where is `cd` located?

What cd am I using?

If you're in Bash cd is a builtin. The type command even bears this out:

$ type -a cd
cd is a shell builtin
cd is /usr/bin/cd
cd is /bin/cd

The system will use the first thing in this list, so the builtin will be the preferred option, and the only one that works (see the section below on What is /bin/cd).

What's a builtin?

I like to think of builtins as functions that Bash knows how to do itself. Basically anything that you use a lot has been moved into the Bash "kernel" so that it doesn't have to go executing a process for each time.

You can always explicitly tell Bash that you want a builtin by using the builtin command like so:

$ builtin cd

See the help about builtin:

$ help builtin

Why isn't cd in hash?

The hash is meant only to "hash" (aka. "save" in a key/value pair) the locations of files, not for builtins or keywords. The primary task for hash is in saving on having to go through the $PATH each time looking for frequently used executables.


These are typically the commands that are part of Bash's programming language features.

$ type while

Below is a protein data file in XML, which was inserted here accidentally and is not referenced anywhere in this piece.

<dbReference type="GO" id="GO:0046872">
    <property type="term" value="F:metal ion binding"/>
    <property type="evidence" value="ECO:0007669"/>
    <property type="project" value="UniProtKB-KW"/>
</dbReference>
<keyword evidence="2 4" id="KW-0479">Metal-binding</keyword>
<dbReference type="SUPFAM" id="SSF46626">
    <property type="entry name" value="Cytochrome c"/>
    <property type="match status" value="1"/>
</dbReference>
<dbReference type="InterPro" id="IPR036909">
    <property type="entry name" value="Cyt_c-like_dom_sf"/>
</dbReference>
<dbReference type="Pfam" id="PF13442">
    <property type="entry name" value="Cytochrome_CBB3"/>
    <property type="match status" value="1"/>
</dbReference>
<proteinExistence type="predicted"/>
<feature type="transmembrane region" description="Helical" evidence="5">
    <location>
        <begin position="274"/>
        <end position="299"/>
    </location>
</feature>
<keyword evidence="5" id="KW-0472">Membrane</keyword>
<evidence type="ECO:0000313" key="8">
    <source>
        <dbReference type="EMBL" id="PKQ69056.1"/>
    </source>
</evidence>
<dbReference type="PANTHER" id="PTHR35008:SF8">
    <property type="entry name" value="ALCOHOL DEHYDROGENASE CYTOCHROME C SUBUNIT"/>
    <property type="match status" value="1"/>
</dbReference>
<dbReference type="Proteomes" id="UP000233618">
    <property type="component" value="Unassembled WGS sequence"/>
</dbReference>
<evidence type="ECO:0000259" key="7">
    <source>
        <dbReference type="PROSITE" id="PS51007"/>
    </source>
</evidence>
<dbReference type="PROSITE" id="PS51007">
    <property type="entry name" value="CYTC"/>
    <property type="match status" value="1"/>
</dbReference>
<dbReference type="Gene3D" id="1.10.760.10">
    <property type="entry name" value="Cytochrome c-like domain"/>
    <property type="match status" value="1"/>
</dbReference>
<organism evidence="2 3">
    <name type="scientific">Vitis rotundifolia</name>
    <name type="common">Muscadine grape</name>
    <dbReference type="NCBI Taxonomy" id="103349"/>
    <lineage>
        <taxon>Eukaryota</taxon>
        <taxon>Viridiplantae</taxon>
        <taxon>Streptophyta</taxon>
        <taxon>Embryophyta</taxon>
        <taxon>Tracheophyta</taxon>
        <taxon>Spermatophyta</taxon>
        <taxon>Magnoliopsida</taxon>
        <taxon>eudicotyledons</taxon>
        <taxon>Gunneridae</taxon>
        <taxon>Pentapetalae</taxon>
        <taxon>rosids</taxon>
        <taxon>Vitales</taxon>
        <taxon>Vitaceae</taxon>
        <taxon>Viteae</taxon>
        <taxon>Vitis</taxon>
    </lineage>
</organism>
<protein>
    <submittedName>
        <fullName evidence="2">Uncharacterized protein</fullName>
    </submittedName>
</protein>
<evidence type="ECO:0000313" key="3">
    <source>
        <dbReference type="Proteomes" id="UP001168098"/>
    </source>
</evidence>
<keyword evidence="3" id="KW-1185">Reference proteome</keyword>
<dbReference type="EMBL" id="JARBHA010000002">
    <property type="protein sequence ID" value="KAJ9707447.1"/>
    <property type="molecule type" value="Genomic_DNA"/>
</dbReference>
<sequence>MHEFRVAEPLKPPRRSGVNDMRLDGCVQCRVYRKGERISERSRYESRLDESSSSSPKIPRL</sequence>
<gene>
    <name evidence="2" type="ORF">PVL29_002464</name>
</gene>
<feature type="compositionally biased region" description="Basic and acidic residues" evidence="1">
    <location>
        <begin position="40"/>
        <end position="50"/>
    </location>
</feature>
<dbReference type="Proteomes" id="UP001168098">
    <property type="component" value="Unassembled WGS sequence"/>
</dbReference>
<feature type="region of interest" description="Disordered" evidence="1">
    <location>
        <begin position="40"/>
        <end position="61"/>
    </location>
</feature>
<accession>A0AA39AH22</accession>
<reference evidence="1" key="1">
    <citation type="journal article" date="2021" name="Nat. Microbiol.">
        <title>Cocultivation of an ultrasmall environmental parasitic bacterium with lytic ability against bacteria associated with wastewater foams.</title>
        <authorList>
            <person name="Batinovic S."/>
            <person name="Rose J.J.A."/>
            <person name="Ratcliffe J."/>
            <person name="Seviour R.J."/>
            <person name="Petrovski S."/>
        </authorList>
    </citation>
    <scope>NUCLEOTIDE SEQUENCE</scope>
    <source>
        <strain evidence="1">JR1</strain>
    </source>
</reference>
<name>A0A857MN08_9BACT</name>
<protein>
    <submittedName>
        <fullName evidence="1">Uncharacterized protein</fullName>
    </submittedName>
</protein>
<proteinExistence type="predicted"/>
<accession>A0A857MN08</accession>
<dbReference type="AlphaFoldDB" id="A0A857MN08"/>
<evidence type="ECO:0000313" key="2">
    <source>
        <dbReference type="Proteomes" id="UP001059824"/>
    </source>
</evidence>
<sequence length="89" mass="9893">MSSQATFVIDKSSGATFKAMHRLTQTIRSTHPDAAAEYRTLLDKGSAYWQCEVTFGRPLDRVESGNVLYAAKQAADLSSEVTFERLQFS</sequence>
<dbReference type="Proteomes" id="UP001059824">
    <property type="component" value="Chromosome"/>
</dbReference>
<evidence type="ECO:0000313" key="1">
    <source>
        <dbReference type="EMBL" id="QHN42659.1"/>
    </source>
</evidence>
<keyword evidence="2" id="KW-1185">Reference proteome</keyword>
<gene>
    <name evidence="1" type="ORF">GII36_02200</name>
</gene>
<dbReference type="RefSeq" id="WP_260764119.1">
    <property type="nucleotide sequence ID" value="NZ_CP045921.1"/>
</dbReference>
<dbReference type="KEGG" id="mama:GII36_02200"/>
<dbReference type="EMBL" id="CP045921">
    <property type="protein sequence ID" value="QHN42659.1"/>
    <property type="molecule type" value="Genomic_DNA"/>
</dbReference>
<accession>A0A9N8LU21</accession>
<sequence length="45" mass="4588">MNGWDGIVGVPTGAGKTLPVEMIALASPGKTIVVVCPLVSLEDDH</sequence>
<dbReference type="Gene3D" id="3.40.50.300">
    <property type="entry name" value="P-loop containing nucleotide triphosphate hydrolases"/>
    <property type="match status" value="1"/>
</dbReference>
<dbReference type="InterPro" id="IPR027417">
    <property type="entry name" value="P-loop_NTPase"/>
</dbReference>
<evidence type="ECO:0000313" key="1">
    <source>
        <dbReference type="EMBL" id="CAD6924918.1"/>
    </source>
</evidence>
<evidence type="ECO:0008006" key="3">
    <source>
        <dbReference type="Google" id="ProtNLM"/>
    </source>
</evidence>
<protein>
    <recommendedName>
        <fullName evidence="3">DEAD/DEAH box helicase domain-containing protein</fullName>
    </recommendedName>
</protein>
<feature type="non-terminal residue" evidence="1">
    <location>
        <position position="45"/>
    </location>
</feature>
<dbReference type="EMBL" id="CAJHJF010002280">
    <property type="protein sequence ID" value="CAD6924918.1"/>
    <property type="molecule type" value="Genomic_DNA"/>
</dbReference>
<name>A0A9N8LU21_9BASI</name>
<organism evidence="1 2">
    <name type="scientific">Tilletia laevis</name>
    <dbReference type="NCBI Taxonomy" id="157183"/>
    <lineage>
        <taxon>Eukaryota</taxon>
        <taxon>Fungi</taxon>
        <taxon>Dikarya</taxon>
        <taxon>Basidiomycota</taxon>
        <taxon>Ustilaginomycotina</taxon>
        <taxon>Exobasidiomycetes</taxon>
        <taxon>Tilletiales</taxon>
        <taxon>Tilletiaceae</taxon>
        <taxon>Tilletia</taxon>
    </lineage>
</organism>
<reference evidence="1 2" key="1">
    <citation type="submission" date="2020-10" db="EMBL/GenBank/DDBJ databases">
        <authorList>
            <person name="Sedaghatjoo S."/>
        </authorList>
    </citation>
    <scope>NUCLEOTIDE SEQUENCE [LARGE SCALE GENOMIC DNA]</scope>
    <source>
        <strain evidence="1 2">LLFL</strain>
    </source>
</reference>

while is a shell keyword
$ type for
for is a shell keyword
$ type !
! is a shell keyword

Some things are implemented in multiple ways, such as [:

$ type -a [
[ is a shell builtin
[ is /usr/bin/[
[ is /bin/[    

...and cd as you've discovered.

What is /bin/cd?

On my Fedora 19 system /bin/cd is actually a shell script:

$ more /bin/cd
builtin cd "[email protected]"

But it doesn't do what you think. See these other U&L Q&A's for more details:

  • What is the point of the `cd` external command?
  • "Why can't I redirect a path name output from one command to "cd"?

Bottom line:

POSIX's requires that it's there and in this implementation, it acts as a test, confirming that you're able to change directories to X, but then returning a return code confirming or denying that this is possible.

It is a builtin. See man bash for the details of cd and the Bash Manual for a description of builtins:

Builtin commands are contained within the shell itself. When the name of a builtin command is used as the first word of a simple command (see Simple Commands), the shell executes the command directly, without invoking another program. Builtin commands are necessary to implement functionality impossible or inconvenient to obtain with separate utilities.

type and whereis can show you that, e.g.

For grep:

$ type grep
grep is /bin/grep

For chown:

$ whereis chown
chown: /bin/chown /usr/share/man/man2/chown.2.gz /usr/share/man/man1/chown.1.gz

locate can also be useful for showing related files based on a wildcard search, e.g. for the chown command:

$ locate chown

Finally, when the result is that the command is 'builtin', as you saw for cd it means that the code for it is actually in the bash main program and not a different program located elsewhere on disk.